(Oct 2023) In 2021, the Association of Swedish Higher Education Institutions (Sveriges universitets- ochhögskoleförbund, SUHF) decided to convene a beyond transformative agreements working group(the BTA group) to lay the foundation for further advancing the transition to open access. The group includes researchers, representatives of higher education institutions, funders and negotiators from the Bibsam Consortium. It was convened to develop a strategy for how Sweden – and more specifically the Bibsam Consortium in its negotiations with the publishers – should operate in the coming years.
This report is based on assessments and conclusions that the group developed and agreed upon at a final meeting on 22 September 2022. The text was prepared by a writing group consisting of Olle Lundberg, Forte (Swedish Research Council for Health, Working Life and Welfare) and Katarina Wiberg, the National Library of Sweden (Kungliga biblioteket, KB), with the support of a reference group consisting of Anna Lundén, KB and Wilhelm Widmark, Stockholm University Library, both from the Bibsam Consortium Steering Committee. The writing group was guided by the conclusions reached by the working group but also took into account changes in the world that have occurred since then.
Here’s the summary:
The beyond transformative agreements working group has been tasked with proposing a strategy for transitioning from transformative agreements to a financially sustainable system that stimulates the ongoing transition to a fully open publishing system. Drawing on the group’s research and discussions about various courses of action, a number of recommendations have been made.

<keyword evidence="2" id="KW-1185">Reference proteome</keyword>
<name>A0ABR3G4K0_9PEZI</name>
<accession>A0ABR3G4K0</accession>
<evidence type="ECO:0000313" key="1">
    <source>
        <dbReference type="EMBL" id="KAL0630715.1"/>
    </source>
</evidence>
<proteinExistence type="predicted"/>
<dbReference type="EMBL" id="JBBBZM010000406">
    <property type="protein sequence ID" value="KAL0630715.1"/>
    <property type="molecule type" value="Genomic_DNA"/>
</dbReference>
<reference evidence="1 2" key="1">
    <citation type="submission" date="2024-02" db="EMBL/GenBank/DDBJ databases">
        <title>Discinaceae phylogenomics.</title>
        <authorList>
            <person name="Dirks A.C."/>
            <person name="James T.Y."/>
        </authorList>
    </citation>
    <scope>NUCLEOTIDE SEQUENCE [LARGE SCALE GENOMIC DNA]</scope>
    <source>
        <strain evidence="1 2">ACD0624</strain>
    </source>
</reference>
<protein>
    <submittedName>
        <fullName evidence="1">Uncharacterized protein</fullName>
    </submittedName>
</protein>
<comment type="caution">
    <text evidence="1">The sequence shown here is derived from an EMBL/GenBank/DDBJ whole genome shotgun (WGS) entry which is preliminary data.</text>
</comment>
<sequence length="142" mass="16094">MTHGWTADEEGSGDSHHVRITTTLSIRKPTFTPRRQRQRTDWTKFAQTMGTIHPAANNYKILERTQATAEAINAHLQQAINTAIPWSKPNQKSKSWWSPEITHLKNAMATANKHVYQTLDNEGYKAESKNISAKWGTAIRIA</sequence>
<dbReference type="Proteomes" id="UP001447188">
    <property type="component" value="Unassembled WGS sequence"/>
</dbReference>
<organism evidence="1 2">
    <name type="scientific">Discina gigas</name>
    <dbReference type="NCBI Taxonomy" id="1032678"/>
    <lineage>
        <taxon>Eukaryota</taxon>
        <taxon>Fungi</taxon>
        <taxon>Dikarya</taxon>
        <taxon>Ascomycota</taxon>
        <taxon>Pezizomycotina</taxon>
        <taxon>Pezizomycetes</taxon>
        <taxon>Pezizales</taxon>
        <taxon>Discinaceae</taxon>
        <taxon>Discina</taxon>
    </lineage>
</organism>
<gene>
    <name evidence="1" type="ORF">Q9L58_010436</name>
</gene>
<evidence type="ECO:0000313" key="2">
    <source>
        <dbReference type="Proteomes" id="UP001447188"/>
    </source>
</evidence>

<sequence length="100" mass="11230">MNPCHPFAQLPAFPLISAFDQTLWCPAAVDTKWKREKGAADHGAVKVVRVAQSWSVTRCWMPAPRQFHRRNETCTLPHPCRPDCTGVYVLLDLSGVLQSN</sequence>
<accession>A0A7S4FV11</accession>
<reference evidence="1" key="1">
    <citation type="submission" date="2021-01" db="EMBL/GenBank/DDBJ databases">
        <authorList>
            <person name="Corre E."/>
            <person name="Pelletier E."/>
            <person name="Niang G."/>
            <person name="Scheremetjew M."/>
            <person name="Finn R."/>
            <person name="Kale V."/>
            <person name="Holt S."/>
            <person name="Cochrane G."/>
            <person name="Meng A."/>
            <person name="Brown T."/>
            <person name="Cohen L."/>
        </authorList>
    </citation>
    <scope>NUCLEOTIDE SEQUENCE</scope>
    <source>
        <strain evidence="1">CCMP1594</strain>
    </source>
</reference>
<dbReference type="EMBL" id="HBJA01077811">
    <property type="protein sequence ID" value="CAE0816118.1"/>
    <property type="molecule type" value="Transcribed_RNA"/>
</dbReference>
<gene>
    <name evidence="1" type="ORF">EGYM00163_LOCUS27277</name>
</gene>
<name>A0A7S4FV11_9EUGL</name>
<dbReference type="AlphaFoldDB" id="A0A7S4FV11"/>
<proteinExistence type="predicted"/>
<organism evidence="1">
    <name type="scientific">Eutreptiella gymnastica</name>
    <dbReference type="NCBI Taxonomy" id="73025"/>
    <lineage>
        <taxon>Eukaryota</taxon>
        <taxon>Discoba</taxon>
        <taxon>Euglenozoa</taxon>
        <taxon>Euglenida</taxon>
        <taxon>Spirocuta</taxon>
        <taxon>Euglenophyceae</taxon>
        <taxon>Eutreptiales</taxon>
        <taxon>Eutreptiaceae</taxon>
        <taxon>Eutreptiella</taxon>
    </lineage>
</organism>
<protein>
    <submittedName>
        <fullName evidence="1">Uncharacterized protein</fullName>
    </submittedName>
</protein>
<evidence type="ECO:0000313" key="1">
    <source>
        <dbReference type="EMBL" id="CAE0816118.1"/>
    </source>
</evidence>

The group contends that it is vital for control of scholarly publication to reside in the research community, while also emphasising the need to reduce publication costs. The group’s primary recommendation, therefore, is that the Bibsam Consortium should refrain from entering read and publish agreements in hybrid journals, beginning in 2026 at the latest. Instead, it should only sign agreements for publication in fully open access journals.
For this stance to be feasible during negotiations with publishers and successfully implemented in practice, various complementary and supporting strategic initiatives and actions also need to be carried out. These include:
• Signing agreements with publishers that only publish open access journals.
• Providing a national independent publishing platform.
• Improving the opportunities for migrating researcher-owned journals from traditional publishers to other platforms.
• Continuing to work with copyright issues related to open access.
The group also concluded that there may be a need for a better understanding within the research community of the benefits that a change in existing publishing practices can bring, and that communication and engagement with both higher education institutions (HEIs) and the research community will be essential aspects of the work.
These recommendations will hopefully provide support to the HEIs’ leadership and the Bibsam Consortium Steering Committee when they are making strategic choices in future negotiations with the major publishers. Additionally, they are intended to guide the implementation of the supporting measures that the group deems necessary.